Rainy season strikes crisis-plagued Darfur, Sudan

21 June 2004
Fred Eckhard

One of the world's worst humanitarian situations - the strife-torn Darfur region of western Sudan - could deteriorate further now that the area's rainy season has begun, hampering the delivery of life-sustaining aid and fostering a breeding ground for infectious diseases, a United Nations spokesman said today.

Diarrhoea, measles, meningitis and malaria are among the illnesses that could spread rapidly in Darfur, where more than a million people are estimated to have become internally displaced (IDPs) since conflict broke out early last year between the Sudanese Government and two rebel groups. At least 150,000 others have become refugees in neighbouring Chad.

Briefing reporters in New York, spokesman Fred Eckhard said the rain will make many of Darfur's roads impassable. And the relief effort continues to be hampered by restrictions placed by the Sudanese Government on the delivery of aid and other services.

Many of the refugees and IDPs said they fled their homes after their villages were attacked by Janjaweed militias, loose bands of Arab fighters who are recruited and armed by the Khartoum Government. A UN human rights report issued last month found that the Janjaweed had committed numerous human rights abuses, including murders and rapes.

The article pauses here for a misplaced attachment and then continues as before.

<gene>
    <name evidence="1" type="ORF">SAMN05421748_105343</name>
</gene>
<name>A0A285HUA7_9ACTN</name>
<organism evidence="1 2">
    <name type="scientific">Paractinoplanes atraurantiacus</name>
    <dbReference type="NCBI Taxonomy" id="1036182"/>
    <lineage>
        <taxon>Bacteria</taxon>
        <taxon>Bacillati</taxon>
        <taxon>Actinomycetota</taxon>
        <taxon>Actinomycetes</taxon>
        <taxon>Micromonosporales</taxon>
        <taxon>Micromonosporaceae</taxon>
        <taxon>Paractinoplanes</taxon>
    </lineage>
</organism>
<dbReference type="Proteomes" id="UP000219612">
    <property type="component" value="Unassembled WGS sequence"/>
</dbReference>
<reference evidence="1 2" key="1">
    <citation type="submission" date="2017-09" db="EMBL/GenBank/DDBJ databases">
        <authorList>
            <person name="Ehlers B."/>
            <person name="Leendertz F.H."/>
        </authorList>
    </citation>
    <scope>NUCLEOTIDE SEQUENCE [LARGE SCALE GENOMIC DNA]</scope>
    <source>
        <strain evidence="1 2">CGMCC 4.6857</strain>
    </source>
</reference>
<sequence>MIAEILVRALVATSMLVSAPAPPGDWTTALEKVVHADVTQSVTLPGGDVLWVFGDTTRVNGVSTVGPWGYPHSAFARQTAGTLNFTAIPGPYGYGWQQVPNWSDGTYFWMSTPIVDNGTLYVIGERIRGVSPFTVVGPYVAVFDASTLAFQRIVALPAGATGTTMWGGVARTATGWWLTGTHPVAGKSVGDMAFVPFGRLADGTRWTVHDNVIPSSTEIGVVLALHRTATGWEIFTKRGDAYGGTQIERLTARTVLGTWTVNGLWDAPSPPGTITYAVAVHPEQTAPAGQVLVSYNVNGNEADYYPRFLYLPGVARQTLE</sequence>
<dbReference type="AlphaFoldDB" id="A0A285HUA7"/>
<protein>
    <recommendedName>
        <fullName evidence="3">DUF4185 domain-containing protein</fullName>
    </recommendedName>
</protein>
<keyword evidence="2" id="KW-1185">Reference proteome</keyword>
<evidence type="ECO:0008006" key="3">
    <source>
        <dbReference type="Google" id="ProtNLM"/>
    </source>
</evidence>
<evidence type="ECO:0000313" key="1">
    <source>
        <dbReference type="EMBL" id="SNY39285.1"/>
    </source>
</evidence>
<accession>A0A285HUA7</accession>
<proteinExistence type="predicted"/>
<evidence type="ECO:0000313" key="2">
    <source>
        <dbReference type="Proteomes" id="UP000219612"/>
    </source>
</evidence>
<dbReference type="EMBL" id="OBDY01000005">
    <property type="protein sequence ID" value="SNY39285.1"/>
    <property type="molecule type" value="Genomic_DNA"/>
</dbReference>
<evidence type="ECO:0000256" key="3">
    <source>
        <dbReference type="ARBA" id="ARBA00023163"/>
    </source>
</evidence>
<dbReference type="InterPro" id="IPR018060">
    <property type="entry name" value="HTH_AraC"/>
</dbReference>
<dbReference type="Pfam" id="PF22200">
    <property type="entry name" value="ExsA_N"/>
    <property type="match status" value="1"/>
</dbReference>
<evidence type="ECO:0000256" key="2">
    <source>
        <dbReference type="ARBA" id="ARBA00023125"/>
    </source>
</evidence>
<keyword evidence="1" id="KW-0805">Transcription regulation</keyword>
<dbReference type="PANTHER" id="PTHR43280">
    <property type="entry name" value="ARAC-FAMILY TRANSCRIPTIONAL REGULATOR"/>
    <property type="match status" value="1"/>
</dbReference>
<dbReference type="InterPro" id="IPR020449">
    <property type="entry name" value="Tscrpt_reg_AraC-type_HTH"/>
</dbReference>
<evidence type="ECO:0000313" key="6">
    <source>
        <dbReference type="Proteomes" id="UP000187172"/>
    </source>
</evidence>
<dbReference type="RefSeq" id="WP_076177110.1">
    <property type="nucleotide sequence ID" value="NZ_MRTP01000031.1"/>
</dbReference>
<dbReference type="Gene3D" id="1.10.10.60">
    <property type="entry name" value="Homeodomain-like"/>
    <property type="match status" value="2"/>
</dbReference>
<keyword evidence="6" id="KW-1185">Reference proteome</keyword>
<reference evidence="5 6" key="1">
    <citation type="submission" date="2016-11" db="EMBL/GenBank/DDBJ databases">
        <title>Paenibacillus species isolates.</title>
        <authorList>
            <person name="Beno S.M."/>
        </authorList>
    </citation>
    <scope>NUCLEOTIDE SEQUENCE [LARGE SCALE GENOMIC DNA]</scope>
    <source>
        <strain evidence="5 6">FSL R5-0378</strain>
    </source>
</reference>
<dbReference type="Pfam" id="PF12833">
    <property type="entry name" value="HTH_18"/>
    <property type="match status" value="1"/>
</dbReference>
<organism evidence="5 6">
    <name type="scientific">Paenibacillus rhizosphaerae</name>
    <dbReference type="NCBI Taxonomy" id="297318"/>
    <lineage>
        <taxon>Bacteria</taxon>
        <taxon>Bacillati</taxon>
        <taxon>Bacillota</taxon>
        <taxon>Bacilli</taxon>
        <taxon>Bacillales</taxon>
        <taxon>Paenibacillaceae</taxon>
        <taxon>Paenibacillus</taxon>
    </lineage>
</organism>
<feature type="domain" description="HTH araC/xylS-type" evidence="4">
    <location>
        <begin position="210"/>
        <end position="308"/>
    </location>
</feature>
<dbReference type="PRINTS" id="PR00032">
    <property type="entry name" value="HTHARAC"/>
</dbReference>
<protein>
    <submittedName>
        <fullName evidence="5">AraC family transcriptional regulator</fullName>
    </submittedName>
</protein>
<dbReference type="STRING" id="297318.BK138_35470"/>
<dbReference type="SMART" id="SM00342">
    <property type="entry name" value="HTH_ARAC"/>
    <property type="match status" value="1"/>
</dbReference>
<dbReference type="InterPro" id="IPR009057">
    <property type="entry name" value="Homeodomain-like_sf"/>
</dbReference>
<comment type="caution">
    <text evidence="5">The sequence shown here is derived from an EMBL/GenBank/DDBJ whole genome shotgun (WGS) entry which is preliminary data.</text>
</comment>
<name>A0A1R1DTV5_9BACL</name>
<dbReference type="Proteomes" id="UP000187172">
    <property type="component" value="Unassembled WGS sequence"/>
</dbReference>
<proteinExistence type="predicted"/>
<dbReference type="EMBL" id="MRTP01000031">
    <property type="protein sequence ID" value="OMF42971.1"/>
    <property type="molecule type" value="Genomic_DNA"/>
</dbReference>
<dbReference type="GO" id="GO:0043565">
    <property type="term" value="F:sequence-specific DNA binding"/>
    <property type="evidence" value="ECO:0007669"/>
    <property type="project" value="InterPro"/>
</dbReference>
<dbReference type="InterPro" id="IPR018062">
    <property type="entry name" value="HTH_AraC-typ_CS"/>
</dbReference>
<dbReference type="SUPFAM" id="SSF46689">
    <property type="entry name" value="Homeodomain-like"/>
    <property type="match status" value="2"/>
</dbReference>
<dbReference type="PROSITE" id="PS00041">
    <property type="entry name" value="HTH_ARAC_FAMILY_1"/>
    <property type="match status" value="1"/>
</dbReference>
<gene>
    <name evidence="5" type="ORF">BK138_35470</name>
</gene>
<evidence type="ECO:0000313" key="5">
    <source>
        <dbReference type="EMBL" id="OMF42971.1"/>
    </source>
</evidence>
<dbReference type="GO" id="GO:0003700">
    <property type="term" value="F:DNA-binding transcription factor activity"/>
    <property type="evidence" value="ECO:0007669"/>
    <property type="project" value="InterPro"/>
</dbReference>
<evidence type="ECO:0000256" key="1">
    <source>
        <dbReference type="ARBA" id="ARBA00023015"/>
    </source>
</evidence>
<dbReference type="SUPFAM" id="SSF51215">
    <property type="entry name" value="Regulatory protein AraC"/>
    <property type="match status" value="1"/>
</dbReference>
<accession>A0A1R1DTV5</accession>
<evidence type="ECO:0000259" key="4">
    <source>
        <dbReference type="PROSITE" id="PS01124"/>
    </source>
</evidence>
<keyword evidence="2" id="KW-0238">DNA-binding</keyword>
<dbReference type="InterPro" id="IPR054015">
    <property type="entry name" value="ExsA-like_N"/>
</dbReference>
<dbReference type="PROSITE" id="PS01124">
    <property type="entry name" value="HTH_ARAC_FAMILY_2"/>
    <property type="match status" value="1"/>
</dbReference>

While access to Darfur has improved, Mr. Eckhard said, some restrictions continue, including Sudanese customs' slow clearance of vehicles and humanitarian goods and troubles in registering non-government organizations (NGOs) so they can work in the area.

Clashes between one of the rebel groups, the Sudan Liberation Army (SLA), and the Janjaweed near the town of El Fasher have also hindered humanitarian aid deliveries.

 

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